Every process sector has its nightmare scenarios based on, what it is supposed, are its key vulnerabilities. Ask the average layperson where they see the dangers for the food and drink industry and it’s odds-on perhaps that they would opt for variants on the themes of food safety and delivery. But cyber security?
It’s unlikely to be on the radar for most consumers though how high does it figure in the minds of manufacturers and indeed Government? Darcy Simonis, ABB leader for food and beverage, has no doubt the answer is: not sufficiently.
“Unlike the banking and financial sector, food manufacturing is not widely regarded as a high-risk industry. Therefore, it is common that food and beverage companies lack comprehensive cyber security programs,” she recently explained.
“However, as evidence suggests, this can risk causing illness and fatalities through tainted food, thus incurring legal battles, fines and negative impact on the brand. That is not to mention the costly downtime associated with shutting down a production line until the problem is dealt with.”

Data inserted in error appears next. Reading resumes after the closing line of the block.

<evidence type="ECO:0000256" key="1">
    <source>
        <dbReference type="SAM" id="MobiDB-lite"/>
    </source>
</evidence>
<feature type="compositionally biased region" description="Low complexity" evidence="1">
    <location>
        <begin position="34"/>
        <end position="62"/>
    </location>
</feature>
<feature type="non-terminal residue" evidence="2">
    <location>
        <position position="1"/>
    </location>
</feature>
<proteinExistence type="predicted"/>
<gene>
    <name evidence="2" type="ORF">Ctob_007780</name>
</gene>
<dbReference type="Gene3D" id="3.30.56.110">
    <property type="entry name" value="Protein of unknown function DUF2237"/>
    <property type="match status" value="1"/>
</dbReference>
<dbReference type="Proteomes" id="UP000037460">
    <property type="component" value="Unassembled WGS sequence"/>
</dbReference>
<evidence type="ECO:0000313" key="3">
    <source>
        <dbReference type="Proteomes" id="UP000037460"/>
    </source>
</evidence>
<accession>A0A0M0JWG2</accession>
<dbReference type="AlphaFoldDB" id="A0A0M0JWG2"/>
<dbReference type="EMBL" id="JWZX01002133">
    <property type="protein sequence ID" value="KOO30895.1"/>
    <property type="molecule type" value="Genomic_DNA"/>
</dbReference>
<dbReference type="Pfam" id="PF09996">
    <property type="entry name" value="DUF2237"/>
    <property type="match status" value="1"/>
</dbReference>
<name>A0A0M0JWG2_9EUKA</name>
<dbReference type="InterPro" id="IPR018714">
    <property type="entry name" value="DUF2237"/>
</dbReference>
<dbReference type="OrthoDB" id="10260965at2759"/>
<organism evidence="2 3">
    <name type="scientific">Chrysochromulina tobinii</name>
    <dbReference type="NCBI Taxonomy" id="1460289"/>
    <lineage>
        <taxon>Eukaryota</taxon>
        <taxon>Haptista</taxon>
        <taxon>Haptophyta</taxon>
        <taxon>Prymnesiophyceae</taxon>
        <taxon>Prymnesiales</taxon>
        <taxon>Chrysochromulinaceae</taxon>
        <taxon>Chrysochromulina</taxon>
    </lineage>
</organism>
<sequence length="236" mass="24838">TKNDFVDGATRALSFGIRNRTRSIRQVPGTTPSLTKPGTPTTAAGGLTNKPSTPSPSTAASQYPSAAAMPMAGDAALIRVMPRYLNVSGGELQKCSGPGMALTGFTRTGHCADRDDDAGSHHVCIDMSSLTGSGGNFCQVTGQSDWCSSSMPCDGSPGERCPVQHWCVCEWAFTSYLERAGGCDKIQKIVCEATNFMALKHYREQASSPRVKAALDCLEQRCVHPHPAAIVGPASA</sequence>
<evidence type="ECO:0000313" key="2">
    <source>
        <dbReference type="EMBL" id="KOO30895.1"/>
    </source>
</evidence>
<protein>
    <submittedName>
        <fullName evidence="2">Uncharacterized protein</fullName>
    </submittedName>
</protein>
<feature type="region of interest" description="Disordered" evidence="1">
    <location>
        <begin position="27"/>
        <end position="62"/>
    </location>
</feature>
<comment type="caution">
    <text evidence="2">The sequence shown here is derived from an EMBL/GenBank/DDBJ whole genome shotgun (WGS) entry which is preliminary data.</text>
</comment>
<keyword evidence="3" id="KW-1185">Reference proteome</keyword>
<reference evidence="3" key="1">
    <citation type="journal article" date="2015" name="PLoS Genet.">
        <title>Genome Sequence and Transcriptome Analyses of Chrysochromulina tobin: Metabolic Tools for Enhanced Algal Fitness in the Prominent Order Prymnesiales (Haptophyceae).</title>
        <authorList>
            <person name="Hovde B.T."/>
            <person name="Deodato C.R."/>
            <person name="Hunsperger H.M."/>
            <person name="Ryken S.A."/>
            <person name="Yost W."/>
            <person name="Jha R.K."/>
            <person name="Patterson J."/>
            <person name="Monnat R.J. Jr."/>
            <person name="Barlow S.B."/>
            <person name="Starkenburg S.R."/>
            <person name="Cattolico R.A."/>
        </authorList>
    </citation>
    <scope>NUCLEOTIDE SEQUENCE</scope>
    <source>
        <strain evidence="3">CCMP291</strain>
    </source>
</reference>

The food and beverage industry has historically been a slow adopter of technology, but this is changing. This high-level of connectivity allows plant managers to gather and monitor multiple data points spanning all areas of the production line
Darcy Simonis, leader for food and beverage, ABB
Whitehall at least does include the food sector within its definition of Critical National Infrastructure (CNI): facilities, systems, sites, information, people, networks and processes necessary for a country to function effectively.
Yet, Parliament’s Joint National Select Committees on National Security Strategy hinted in late 2018 that Government attitudes to cyber security erred towards complacency. It noted there was “little beyond anecdotal evidence that the UK is at the forefront of international efforts” and demanded a more rigorous and methodical comparison with the country’s allies.